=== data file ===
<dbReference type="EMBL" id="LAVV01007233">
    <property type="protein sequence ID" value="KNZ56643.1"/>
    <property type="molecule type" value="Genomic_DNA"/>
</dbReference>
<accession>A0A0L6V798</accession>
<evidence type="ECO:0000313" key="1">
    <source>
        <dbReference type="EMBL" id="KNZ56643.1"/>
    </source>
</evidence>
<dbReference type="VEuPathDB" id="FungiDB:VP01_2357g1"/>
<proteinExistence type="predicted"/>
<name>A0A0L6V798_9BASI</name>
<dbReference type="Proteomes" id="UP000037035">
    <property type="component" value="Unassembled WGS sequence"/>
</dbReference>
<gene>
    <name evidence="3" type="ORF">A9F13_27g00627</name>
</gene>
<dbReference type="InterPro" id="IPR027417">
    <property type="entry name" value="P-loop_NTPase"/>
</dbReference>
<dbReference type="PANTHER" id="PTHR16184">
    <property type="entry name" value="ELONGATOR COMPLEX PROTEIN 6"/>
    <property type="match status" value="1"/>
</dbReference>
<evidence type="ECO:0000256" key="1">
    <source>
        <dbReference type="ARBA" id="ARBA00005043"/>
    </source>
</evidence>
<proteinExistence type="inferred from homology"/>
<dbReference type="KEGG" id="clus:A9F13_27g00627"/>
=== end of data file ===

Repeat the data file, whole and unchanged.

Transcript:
<dbReference type="EMBL" id="LAVV01007233">
    <property type="protein sequence ID" value="KNZ56643.1"/>
    <property type="molecule type" value="Genomic_DNA"/>
</dbReference>
<accession>A0A0L6V798</accession>
<evidence type="ECO:0000313" key="1">
    <source>
        <dbReference type="EMBL" id="KNZ56643.1"/>
    </source>
</evidence>
<dbReference type="VEuPathDB" id="FungiDB:VP01_2357g1"/>
<proteinExistence type="predicted"/>
<name>A0A0L6V798_9BASI</name>
<dbReference type="Proteomes" id="UP000037035">
    <property type="component" value="Unassembled WGS sequence"/>
</dbReference>
<gene>
    <name evidence="3" type="ORF">A9F13_27g00627</name>
</gene>
<dbReference type="InterPro" id="IPR027417">
    <property type="entry name" value="P-loop_NTPase"/>
</dbReference>
<dbReference type="PANTHER" id="PTHR16184">
    <property type="entry name" value="ELONGATOR COMPLEX PROTEIN 6"/>
    <property type="match status" value="1"/>
</dbReference>
<evidence type="ECO:0000256" key="1">
    <source>
        <dbReference type="ARBA" id="ARBA00005043"/>
    </source>
</evidence>
<proteinExistence type="inferred from homology"/>
<dbReference type="KEGG" id="clus:A9F13_27g00627"/>